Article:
What's leftover is what the kernel knows about - ram available to operating system for its stuff and yours - and that's what it reports.

    My year-old Evo shows I have 427.6 MB of RAM, despite an actual memory chip with 512 MB - so 85 MB is set aside right there, according to one program.

    Some people feel cheated somehow when they learn that, but no need - it's no more of a cheat for the OS to use memory that way than any other - so it just is what it is.

    As I write this, my phone has 136 MB free and seems quite responsive.

    By the way, another program insists I only started out with 394 MB (but the same free memory reported as 136 MB as 112 MB really free, 24 MB lower limit before the operating system takes over and starts killing and cleaning).
    marctronixx likes this.
  16. So in reality they should report what FREE memory will be available with the phones or at least say what amount of memory the GPU is going to take automatically. Otherwise what is the point of say 2GB memory if 1.75GB is going to be withheld by the GPU....Would give us a better idea on stuff no?
  17. EarlyMon

    EarlyMon The PearlyMon
    VIP Member


    The price of running the hardware and operating system is the price.

    It will vary depending on updates, too. Old PCs used to suck RAM mirroring BIOS or mapping graphics memory, no one's ever spec'd anything differently. This is really nothing new or different.

    And you are the one using the memory, ultimately, so why care how the engineers did things, be they Qualcomm, Google, HTC or in other cases, Microsoft?

    Lesson isn't monkey the spec, lesson is what you already know - more RAM is always better, regardless of computer size. And these things are like miniature laptops, amazing they do so much with so little.

    Once upon a time we had floppy disks and 64k of memory. Specs for PC today sent back in time would make it sound like you could own the Library of Congress. But as tech advances, memory use goes up for the tech.

    That's what I mean when I say the cost is the cost.
    Vanquished and BenChase7 like this.
  18. Agreed that more ram the better. But what im saying is whats the point of having say 1gb ram I the gpu is allocates to reserve/hog say 90% of that leaving the user with little left. I know thats unlikely to happen but it could and in turn effect ability to multiprocess stuff.
  19. EarlyMon

    EarlyMon The PearlyMon
    VIP Member

    I got what you were saying the first time. You're not alone - I've seen others make the same argument.

    You're not evidently understanding what I already explained, and you're exaggerating to make a point that doesn't really exist.

    How to bridge the gap?

    I got your point - but it's based on a cartoon and a post that convinced you that lost 200 MB somewhere, maybe hogged by the GPU - and that never really happened.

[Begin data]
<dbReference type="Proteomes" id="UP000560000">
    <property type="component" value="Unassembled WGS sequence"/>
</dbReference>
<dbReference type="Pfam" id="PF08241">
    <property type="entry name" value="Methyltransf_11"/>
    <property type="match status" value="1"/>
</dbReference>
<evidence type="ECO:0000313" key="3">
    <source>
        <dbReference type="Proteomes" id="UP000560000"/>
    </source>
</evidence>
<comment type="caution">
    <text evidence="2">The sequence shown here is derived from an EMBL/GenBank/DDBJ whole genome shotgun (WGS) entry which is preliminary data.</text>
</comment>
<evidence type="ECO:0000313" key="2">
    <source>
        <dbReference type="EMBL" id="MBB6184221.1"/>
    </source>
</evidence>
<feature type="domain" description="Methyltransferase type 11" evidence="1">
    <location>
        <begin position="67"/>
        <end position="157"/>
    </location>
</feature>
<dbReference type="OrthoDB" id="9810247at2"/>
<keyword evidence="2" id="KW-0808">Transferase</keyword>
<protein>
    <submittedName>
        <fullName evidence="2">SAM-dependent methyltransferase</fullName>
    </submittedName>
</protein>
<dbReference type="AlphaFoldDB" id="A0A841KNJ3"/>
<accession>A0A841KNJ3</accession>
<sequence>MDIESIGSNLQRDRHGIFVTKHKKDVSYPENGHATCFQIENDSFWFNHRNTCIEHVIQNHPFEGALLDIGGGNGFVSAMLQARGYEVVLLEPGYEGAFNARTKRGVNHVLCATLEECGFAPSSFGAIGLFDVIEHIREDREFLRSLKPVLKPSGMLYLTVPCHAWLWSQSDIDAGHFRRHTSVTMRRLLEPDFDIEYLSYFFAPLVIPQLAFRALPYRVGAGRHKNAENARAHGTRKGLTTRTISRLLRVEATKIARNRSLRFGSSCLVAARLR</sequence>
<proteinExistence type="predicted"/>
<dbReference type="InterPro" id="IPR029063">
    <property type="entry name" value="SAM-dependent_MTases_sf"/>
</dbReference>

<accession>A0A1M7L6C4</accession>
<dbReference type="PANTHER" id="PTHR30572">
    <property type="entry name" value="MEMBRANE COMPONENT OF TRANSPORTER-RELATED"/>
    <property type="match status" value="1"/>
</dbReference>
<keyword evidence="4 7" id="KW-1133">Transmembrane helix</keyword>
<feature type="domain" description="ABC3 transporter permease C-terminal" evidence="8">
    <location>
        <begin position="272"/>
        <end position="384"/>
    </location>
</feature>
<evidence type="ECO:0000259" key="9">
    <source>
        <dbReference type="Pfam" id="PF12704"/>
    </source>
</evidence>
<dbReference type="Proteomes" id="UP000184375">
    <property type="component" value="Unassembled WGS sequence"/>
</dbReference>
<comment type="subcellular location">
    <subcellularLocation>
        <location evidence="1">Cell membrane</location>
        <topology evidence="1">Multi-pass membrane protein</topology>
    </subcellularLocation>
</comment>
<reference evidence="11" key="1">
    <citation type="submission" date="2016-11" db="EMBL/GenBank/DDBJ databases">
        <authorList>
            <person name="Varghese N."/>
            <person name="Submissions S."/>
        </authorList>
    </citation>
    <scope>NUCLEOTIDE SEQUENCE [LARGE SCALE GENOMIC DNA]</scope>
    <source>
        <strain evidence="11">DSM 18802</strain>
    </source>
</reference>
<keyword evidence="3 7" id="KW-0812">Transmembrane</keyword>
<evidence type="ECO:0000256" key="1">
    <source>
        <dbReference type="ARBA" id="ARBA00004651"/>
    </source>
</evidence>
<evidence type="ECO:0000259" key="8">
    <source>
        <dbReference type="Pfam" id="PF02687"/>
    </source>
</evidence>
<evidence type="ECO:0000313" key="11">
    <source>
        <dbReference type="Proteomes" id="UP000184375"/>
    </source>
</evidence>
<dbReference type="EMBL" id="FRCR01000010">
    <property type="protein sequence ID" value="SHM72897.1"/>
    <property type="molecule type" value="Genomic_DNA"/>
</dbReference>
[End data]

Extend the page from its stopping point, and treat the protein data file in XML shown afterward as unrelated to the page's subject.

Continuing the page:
They don't specify free memory because there's no one definition of free. Sense is dynamic as are the other included apps. Free the instant the phone boots up? Free after you've launched a bunch of Sense apps, and configured them differently for your use than the next guy?

    They've doubled the ram on the 3vo vs. the Evo, and they've at least doubled the capability of the 3vo vs the Evo, and they've doubled the hardware/os reserved use of that ram to provide that capability. And they've easily doubled the free ram you had left over compared to your Evo.

    And that reserved memory isn't just for the GPU, I've mentioned that already. Either way, there's reserved RAM for the architecture - just like the OS needs RAM, just like Sense needs ram.

    Ultimately, you're robbed of nothing. They could re-design so there's no reserved ram - you'd have the same free memory left over and it would very probably run as slow as molasses.
    Vanquished and BenChase7 like this.
  20. BenChase7

    BenChase7 Android Expert

    Considering how well Android manages RAM, particularly when more is needed, wouldn't it be safe to say that free RAM is wasted RAM?
  21. EarlyMon

    EarlyMon The PearlyMon
    VIP Member

    Depends. Running close to the edge is like driving with a tank nearly empty - you can do it, but I wouldn't try to go fast like that.

    Running apps can actually use ram like they're breathing - dynamicly sucking some up, dynamically giving it back. (In fact, improving that process is a cornerstone of Gingerbread.)

    So, just off the cuff I'd say the larger free pool, the less Android will have to step in and manage things, and managing things means stealing processor time from your apps to manage the layout.

    And a larger free pool may inspire some app designers to do things they couldn't before - could happen, dunno.

    And if I'm wrong and some does seem wasted - who knows what future requirements will be? What comes in the 18 months after Ice Cream Sandwich? Pineapple Upside Cake? Tiramisu? What's all that going to take?
    marctronixx, Vanquished and BenChase7 like this.
  22. marctronixx